To Be Happier at Work, Work Smarter, Not Harder
Author Morten T. Hansen says the secret to increased performance and happiness at work is cutting back, not giving more.
In a workplace flooded with demands, it can be hard to survive let alone thrive. It can feel like the only way to stay afloat is to pile on the hours and hope for the best. But what about those who clock stellar performance and still clock out at five? Why do some employees perform better than others?
Some may say it’s talent. Others might call it luck. But following a five-year study of nearly 5,000 managers and employees, management professor and author Morten T. Hansen believes he’s found an answer. His data suggests that seven key practices influence 66 percent of the differences in employee performance.
Hansen’s book, “Great At Work: How Top Performers Do Less, Work Better, and Achieve More,” offers an overview of the study, as well as practical tips on how to achieve success at work without having to do it all. Chief Learning Officer spoke with Hansen about misconceptions, quality learning and how to achieve more by doing less.
Chief Learning Officer: What are the biggest assumptions we make about work?
Morten Hansen: That goes to the heart of what we mean by “working smarter.” That slogan has been thrown around so much that it’s an empty cliché, but who wants to do the opposite? Who wants to work dumb? I would say no one.
Top performers in our study were extremely selective in the kinds of activities that they chose and said no to other things. Then they went all in on those few things in order to excel. That approach — I call it “do less, then obsess” — needs to do both. That flies in the face of a lot of things happening today, which is what I call a “do more” idea of work. We believe that the more we do, the more effort we put in, the more we accomplish and therefore we perform better. The opposite is true.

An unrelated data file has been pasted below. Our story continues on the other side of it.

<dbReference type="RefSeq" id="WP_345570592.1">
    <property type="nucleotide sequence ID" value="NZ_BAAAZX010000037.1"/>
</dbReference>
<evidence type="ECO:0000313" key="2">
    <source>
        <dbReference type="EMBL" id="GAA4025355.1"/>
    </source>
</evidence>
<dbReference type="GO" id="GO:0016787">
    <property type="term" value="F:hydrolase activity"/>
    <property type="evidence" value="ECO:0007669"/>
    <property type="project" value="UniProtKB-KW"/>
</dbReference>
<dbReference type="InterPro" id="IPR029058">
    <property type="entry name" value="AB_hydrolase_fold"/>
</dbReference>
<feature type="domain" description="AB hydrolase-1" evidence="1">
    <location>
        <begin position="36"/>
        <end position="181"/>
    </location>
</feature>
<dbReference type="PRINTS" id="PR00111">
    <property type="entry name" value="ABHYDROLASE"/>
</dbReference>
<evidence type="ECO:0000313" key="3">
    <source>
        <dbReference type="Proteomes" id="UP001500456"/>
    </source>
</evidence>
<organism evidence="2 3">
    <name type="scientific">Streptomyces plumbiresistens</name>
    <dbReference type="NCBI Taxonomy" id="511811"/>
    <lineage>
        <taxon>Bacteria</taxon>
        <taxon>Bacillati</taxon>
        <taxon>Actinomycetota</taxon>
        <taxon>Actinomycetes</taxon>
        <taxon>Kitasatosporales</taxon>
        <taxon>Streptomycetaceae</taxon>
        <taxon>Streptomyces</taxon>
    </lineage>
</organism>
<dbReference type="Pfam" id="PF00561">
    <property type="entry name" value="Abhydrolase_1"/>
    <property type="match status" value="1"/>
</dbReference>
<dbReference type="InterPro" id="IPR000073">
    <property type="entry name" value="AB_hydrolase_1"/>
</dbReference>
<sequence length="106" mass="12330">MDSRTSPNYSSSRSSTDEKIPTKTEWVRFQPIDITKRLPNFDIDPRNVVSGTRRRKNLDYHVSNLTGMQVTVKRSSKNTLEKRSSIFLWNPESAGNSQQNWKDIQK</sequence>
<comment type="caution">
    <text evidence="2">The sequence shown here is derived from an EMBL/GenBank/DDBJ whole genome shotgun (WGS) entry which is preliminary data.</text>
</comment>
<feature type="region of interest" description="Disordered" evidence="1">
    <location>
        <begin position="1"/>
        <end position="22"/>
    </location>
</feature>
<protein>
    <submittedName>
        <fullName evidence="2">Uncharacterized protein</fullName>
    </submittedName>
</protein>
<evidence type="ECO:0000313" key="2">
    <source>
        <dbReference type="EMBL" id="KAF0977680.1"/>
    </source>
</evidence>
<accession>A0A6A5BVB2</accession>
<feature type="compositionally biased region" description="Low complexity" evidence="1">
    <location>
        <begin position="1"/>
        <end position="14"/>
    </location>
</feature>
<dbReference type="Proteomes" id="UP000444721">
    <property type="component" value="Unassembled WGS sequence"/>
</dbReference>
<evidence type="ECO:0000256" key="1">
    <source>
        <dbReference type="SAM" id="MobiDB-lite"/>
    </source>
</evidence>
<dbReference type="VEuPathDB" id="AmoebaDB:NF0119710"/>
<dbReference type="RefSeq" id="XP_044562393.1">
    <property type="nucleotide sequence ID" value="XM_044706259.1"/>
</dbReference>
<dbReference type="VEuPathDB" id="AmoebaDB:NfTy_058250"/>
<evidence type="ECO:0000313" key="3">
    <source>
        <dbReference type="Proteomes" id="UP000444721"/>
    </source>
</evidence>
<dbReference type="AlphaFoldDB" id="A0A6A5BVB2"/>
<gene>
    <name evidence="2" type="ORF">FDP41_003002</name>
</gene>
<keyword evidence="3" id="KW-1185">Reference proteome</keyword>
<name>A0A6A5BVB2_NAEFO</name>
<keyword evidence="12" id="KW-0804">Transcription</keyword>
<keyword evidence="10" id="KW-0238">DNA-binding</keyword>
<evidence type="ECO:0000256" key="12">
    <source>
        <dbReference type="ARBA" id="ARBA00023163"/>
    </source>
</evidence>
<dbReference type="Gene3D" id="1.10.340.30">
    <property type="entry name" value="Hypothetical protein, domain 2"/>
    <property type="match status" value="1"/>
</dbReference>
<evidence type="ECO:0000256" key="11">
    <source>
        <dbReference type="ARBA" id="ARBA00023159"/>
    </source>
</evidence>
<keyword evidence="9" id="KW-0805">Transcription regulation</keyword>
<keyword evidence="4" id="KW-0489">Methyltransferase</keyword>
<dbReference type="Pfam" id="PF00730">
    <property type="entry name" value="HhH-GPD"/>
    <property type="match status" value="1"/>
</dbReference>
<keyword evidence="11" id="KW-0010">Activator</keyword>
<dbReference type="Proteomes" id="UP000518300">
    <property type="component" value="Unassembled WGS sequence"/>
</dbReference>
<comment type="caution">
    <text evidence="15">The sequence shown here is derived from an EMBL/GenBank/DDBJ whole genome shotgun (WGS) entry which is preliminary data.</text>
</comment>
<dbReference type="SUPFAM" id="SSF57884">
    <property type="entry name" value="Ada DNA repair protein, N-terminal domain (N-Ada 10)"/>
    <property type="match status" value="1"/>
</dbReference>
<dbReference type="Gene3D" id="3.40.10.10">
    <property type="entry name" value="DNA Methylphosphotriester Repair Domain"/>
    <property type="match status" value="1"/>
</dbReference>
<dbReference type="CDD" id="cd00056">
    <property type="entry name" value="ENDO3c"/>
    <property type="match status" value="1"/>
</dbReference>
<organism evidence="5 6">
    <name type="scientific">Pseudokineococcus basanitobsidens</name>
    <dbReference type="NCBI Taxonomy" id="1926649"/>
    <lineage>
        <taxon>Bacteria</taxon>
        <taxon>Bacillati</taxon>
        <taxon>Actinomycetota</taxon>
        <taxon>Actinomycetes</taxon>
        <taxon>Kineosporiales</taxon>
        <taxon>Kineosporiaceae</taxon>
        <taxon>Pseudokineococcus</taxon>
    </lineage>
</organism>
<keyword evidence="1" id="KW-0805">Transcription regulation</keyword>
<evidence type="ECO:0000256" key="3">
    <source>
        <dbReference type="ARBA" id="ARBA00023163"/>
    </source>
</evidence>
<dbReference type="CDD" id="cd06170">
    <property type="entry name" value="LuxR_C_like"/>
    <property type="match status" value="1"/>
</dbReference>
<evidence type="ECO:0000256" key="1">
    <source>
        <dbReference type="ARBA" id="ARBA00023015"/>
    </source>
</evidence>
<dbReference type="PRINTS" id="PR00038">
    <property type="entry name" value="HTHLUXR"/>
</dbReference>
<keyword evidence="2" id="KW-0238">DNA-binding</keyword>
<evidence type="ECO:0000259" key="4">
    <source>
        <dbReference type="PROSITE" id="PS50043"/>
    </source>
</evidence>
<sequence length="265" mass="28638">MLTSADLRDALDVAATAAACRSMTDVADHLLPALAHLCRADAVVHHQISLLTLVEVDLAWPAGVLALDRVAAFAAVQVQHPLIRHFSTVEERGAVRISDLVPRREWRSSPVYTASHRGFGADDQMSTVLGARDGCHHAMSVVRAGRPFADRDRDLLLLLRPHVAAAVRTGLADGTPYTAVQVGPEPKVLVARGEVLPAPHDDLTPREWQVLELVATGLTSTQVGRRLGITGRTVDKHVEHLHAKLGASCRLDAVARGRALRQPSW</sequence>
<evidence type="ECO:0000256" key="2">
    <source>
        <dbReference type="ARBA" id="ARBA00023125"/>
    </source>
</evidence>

We need to educate our people in that principle. We need to teach them how to be more selective, how to be able to say no in an appropriate manner, how to be able to obsess, how to emphasize quality over quantity. It’s a paradigm shift. And if we can train people in that way, we will actually get better performance in our company.
CLO: What are the biggest false assumptions we make about learning and why do you believe they’re wrong?
Hansen: For the most part today, it’s done in training and executive education. We go to offsites or we go to training programs for a day, two days, a week, whatever it is. It’s very episodic.
What we learned in this study is the way you develop, the way adults develop, is by learning on the job. It’s the old apprentice model, which is [when] you do something and a mentor or someone is observing you in the moment and they give you immediate feedback and correction, and you redo it slightly differently. How do we bring that into the workplace? It’s through this thing I call the learning loop, which is a basic learning model — you do something on your job, you get immediate feedback, you modify what you did and then you continue that loop in an upward trajectory. That’s what the top performers did.
I can give you a concrete example from the study to illustrate how powerful this is. So, we came across this person whose name is Brittany Gavin and she is a food manager in a large Scripps hospital in Southern California. She was asking her staff for ideas. She didn’t get very far; she wasn’t able to ask them good questions in their staff meetings.